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Majap News, Rumors Stir Up Buying Group Events In Vegas

LAS VEGAS — The timing was uncanny.

As word of Wal-Mart’s majap plans, a possible Frigidaire/ Maytag marriage, and Whirl-pool’s stock woes hit the street, two major buying groups — MARTA Cooperative of America and Nationwide TV & Appliance — converged on this town for conventions last week.

Despite the upheavals in the majap market — or in Circuit City’s case, because of it — the groups enjoyed buoyant shows with a surfeit of senior-level suppliers and loads of deep deals on white goods.

“We had a good show with lots of activity, and our members are chipper and upbeat,” said Warren Mann, executive director of MARTA. “There’s a lot going on in major appliances, and a lot of great deals floating around, as some vendors are trying to instantly replace their Circuit City business.”

Those buying opportunities have helped MARTA “prepare for a short burst of goofy pricing” in response to anticipated Labor Day sales events, he said.

“If Circuit runs a $799 side-by-side, or a $288 electric self-cleaning range, we’re prepared,” said Mann.

MARTA is reluctant, however, to load up on inventory, given the uncertainties of the marketplace. “Although the inducements are there to buy heavy, I’ve seen more price collapse in the last two months than in the last five years,” Mann said, “and I’m just a little too shook up to project that everything’s going to be rosy.”

By contrast, CE has become a calm sea amid the roiling majap waters. Despite a slow summer for white goods, “Electronics has been good all along, and MARTA has been doing much better with DVD and large-screen projection sets,” he said, which raise the transaction price and induce add-on sales.

Internally, the big news coming out of MARTA’s meeting at the MGM Grand was the hiring of, a virtual distributor, to provide a single front-end interface between the buying group and the scores of b-to-b supplier sites it frequents.

According to Mann, the interface, which should be operational in 90 days, could allow dealers to place and track orders and check credit limits with virtually all of its vendors without re-keying data and contending with a multitude of protocols.

Meanwhile, across the strip at Mandalay Bay, 1,300 Nationwide dealers and suppliers gathered for the group’s biannual Prime Time buying show. The event — which was the first to welcome the new BrandDirect division, comprised of former Key America dealers — was highlighted by addresses from GE Appliances CEO Larry Johnston and JVC executive VP/chief operating officer Harry Elias, who also spoke at MARTA.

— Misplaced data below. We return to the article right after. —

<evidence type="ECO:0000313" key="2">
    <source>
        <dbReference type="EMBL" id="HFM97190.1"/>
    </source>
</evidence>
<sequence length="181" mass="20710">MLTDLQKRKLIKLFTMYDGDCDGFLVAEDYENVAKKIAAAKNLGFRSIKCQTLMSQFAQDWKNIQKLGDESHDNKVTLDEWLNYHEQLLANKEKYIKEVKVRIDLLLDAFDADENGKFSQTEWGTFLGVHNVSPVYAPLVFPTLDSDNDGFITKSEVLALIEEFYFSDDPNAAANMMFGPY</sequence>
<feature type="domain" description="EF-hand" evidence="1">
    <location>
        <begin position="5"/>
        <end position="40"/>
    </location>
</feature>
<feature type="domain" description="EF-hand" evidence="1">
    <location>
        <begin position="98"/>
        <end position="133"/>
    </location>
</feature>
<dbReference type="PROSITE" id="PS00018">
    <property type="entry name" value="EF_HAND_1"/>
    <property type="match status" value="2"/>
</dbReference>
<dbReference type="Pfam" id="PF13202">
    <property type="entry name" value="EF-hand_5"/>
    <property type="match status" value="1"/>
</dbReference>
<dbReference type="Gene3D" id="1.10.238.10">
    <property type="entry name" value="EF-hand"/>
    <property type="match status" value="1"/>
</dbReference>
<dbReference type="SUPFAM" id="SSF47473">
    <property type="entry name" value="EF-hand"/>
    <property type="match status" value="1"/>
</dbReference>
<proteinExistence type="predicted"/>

Johnston addressed the independents’ distribution concerns in a no-holds-barred question-and-answer session, while Elias compared dealers at both buying groups to the survivors on the popular reality TV show.

“To survive — to not get ‘thrown off the island’ — dealers need to help customers test drive the equipment,” Elias said. “When we do this, customers … realize they want and need an experienced salesperson to talk with them and to teach them the differences between the growing lists of products.”

The show’s main event, according to Nationwide, was its 60,000-square-foot appliance and electronics exhibition, featuring products from more than 200 vendors. “It’s been a full house every day,” said director Robert Weisner. “The vendors seem pleased, and the members say they’re here to buy.”

Casting a shadow over the conventions was news of a new competitor in Wal-Mart, the world’s largest retailer. “They’re all in a panic over there,” observed Nationwide attendee Marty Friedman of Eastern Marketing Corp.

Argued MARTA’s Mann, “Over-distribution and self-serve selling hasn’t grown the appliance business, but it’s very effective at bringing down the average cost of goods at retail, squeezing margins for retailers and vendors. It’s hard for me to believe that Wal-Mart contributes anything to reversing this trend.”

Mann acknowledges that GE “has factories to run,” and that its CEO “is a good friend of independent dealers” who’s struggling to straddle both sides of the channel divide. But he also cautioned that “there are certainly some dealers of the opinion that enough is enough; and that they can no longer afford to sell the same stuff that’s on the floors of Best Buy, the lumber yards and Wal-Mart.”

To that end, he said, MARTA members have become “extremely enthusiastic about Amana,” which no longer sells Best Buy, does no business with the home improvement chains, and whose president, Chuck Carroll, was a keynote speaker at the show.

But Bob Lawrence, executive director of Associated Volume Buyers, which holds its own convention here next week at the Paris Hotel, doesn’t think a white-goods Wal-Mart will have much impact on the independents. “If it’s not them, it will be somebody else. Always has been, always will be,” he stated. “They’ll cut a real wide path with self-serve, low-end product that we don’t sell a lot of anyway. Our forte is step selling.”

Between Home Depot, Circuit City, Wal-Mart and a possible Maytag sale, he added, “more has happened in appliances in the first eight months of 2000 than in the last 10 years.”